At 22 years old, my son has not lived at home for more than a month or two since he was fresh out of high school at 17. He left two weeks after graduation to play soccer in
I did not have a problem with this. In the corners of my heart, I found a bit of envy. Oh, to be young and stupid and free and full of dreams, ready to tackle the world…
We gave him a couple of hundred dollars as a graduation gift towards his airline ticket, he sold his drum set and we drove him to the airport. When his team left to come back to
Five years later, he can claim: having played soccer in London, Spain, Budapest and Romania – although never in the Premiership, only semi professionally – having slept in airports, tiny European closets, on couches and floors, having a diagnosed schizophrenic roommate, arriving in three countries with an incognito agent, not knowing the language or anybody there and trying to negotiate a contract, living in villages without running water or electricity, literally fleeing Romania in the middle of the night for his life, two knee injuries, a trip back to the states, a girlfriend, and a telemarketing job.
The view of his exciting, youthful adventures waned as his quest forged him past the opportunity to serve a mission for the church. Although he looked up the church and the missionaries wherever he went and oft times did splits with the missionaries, his choice not to serve his Heavenly Father has weighed heavy on his mother’s heart. Alas, as his mother, I try not to dwell on it because it makes for long nights and wet pillows.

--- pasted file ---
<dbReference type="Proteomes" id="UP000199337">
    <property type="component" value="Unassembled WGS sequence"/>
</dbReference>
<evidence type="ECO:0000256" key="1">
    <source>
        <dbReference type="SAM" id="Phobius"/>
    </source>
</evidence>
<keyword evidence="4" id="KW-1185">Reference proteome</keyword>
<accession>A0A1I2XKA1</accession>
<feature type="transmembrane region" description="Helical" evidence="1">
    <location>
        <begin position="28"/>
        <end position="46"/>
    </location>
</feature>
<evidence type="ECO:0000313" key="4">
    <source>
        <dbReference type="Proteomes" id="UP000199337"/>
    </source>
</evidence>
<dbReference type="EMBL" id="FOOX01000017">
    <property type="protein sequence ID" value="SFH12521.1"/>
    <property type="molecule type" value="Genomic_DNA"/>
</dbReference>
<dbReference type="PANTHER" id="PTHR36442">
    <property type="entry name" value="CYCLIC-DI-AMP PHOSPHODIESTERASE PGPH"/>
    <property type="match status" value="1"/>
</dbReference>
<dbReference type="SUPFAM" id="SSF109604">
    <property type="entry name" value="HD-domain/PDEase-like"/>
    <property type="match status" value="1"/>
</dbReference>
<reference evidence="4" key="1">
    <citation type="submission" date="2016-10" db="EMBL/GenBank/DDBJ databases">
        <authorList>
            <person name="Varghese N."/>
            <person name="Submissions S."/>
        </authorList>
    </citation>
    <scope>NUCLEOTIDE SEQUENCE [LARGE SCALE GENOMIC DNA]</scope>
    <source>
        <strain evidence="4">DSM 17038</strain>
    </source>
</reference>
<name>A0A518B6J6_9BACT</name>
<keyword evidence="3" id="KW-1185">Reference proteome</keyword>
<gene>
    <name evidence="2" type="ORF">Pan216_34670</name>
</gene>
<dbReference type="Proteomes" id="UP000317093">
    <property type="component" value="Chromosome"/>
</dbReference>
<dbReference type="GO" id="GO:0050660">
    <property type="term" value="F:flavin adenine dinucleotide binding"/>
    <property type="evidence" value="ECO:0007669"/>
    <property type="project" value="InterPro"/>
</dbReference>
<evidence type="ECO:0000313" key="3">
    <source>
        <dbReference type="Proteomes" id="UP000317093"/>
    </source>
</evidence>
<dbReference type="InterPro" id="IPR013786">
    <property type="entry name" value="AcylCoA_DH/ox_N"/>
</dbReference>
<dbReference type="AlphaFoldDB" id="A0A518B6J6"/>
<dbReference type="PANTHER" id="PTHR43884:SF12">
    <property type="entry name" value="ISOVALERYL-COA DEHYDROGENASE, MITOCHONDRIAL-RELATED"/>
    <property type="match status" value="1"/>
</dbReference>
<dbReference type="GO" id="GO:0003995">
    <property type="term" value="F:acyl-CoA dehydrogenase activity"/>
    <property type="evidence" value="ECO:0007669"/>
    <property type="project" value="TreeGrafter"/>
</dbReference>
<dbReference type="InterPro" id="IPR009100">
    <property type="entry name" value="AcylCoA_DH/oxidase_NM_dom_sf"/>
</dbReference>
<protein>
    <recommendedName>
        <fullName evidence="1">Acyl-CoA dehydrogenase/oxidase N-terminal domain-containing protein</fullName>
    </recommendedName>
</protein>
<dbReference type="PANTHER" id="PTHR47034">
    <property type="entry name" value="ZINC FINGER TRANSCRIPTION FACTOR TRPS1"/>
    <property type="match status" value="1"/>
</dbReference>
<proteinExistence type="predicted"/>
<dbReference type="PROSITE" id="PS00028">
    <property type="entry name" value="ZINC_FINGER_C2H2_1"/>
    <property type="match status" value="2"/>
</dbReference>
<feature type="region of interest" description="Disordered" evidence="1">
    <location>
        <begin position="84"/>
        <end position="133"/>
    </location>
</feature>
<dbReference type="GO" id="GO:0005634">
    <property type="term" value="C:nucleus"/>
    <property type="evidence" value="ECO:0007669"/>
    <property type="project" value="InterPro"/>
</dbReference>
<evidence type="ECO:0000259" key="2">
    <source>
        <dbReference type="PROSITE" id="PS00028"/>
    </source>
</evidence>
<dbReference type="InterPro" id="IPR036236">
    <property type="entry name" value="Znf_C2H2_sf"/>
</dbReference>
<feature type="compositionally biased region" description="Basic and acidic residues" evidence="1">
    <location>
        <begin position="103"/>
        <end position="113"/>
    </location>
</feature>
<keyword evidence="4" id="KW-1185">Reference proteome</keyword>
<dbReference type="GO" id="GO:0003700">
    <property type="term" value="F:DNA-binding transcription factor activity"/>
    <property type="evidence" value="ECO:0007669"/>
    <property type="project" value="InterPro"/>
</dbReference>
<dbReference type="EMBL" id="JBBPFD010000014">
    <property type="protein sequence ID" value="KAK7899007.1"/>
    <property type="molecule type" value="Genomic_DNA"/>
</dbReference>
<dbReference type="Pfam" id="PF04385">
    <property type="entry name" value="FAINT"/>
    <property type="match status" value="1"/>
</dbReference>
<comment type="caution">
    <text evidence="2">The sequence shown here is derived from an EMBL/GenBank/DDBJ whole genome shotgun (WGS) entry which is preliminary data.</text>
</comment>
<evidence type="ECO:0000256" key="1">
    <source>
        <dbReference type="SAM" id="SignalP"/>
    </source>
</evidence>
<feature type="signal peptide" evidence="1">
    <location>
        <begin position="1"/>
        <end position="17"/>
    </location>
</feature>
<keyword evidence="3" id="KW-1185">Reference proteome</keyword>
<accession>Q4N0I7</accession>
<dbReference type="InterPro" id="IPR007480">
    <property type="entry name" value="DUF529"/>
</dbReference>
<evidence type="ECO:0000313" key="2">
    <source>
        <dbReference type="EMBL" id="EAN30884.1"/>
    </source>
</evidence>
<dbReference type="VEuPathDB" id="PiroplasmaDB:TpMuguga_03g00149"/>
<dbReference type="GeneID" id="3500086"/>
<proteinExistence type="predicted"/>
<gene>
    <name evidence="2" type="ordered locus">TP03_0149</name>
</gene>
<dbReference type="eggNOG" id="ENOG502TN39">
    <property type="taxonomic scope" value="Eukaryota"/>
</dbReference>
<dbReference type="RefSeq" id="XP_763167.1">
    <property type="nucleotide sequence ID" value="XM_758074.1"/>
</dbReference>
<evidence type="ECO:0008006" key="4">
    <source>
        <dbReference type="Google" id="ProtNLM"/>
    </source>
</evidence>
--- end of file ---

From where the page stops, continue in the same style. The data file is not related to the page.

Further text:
Fast forward to the present wherein I refrain from asking where he is living because I’m certain it is with his girlfriend. His poor choices give me anxiety and although I try to be cordial, I’m told that I need to be friendlier to his girlfriend. He often says that she and I should get to know each other better. He asks me to bring her gifts when she is ill, tells me to spend some time with her, etc. My personal thought is that it is his job to get to know her, not mine. I’ll save the emotional expense until it is time to prepare a wedding.
His birthday came around and I asked if I could take him to lunch. We were both going to leave work and meet at a designated time and place. I began driving when he called on my cell phone and by the number I could tell he hadn’t left work yet. He said he would be right there and instructed me to just ask the hostess for our table he had reserved by our last name. I got to the restaurant and was asked to wait just a minute. I turned and saw…her. I knew immediately that I had been stood up. I fumed for one second then tried to be cordial. At the same time, both our cell phones rang and it was my son telling us that he would not be joining us, to have a nice lunch and the tab was on him. Midway through the corrugated conversation and lunch, he sent her a text message and she excused herself to get a card he had put in her backseat that he wanted her to read. It was a birthday card to him from himself and said, “Sometimes you just have to make your own birthday wish come true.”
I was insulted and angry that he put me in that awkward position and I was truly disappointed that I didn’t get time to spend with him. Yet… I am honored that he cares enough to care what I think. He was gracious in his comments and care of both she and I and I could tell he loved us both.
When my birthday comes around, I think I’ll ask him to take me to lunch this time. Except, I think I’ll send the Bishop in my stead…after all, sometimes you have to make your own birthday wish come true.